In this article: anthrax, anthrax attacks, anthrax detector, AnthraxAttacks, AnthraxDetector, cornell, cornell university, CornellUniversity, crime, detector, dna, forensics, microfluidic, microfluidic chip, MicrofluidicChip, pathogen, police, polymerase chain reactions, PolymeraseChainReactions, research, safety, salmonella, security, suitcase, terrorism, university of albany, UniversityOfAlbany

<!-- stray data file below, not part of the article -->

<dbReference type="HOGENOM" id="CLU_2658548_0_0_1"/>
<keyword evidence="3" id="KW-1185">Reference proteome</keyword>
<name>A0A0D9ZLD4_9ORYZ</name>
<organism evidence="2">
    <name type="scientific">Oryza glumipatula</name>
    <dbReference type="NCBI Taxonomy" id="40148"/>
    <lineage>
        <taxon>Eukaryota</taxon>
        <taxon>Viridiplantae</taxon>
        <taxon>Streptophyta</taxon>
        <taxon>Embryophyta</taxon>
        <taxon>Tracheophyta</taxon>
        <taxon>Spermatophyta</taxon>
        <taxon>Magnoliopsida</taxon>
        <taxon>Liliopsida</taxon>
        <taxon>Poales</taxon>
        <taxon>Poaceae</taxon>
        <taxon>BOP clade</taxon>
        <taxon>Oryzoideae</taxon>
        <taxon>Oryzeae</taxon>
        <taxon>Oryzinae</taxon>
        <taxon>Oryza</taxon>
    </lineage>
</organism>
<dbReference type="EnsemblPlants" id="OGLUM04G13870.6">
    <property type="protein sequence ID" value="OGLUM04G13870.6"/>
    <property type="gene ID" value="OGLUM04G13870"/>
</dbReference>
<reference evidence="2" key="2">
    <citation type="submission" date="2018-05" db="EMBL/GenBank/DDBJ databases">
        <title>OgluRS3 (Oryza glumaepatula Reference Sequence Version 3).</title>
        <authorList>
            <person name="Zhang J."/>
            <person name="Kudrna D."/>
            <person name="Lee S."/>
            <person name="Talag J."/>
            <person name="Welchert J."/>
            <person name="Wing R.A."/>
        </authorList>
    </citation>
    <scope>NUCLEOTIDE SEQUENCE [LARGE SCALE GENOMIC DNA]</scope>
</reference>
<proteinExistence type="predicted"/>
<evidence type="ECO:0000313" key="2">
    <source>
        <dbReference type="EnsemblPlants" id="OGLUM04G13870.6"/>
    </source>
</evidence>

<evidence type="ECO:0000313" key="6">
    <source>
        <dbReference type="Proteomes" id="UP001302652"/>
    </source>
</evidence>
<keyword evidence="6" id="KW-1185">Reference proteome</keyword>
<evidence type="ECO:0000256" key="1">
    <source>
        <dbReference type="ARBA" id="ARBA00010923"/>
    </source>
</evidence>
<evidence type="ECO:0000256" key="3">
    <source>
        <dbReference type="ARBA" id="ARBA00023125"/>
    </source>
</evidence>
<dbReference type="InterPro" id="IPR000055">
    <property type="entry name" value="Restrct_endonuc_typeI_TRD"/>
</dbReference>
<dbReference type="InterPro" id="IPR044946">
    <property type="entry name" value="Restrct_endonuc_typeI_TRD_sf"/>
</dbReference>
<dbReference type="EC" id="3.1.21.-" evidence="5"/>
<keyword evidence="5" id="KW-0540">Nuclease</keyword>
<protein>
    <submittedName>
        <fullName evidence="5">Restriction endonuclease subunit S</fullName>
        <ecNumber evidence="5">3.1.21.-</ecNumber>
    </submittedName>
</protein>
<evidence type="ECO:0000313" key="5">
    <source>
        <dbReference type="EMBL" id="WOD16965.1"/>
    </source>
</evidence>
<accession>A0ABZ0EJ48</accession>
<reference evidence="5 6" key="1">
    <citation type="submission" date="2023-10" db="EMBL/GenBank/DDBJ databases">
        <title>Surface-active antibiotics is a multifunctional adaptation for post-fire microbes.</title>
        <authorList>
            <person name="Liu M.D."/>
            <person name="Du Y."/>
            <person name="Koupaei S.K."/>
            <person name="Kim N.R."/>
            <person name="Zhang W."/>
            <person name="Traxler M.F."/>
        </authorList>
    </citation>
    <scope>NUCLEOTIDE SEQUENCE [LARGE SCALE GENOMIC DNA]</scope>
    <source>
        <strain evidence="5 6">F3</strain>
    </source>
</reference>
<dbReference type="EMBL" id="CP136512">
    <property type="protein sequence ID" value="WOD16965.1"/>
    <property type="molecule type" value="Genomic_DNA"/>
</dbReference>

Got some mysterious white powder sitting on your coffee table? A new, suitcase-sized device can tell you whether you've got dandruff, or anthrax. Developed by researchers at Cornell and the University of Albany, the detector uses a microfluidic chip (pictured on the left) to collect and purify the DNA on a given sample, before conducting a series of polymerase chain reactions -- processes that can quickly identify biological materials. The machine, which has been in the works for seven years, is powerful enough to deliver test results in just one hour (requiring a sample of only 40 microscopic spores), but is slim enough to fit in an airline's overhead luggage bin. Scientists say their creation could also be catered to pick up on other pathogens, including salmonella, and may even pay dividends for crime scene investigators handling forensic evidence. No word yet on when the device could hit the market, but we won't touch an ounce of sugar until it does.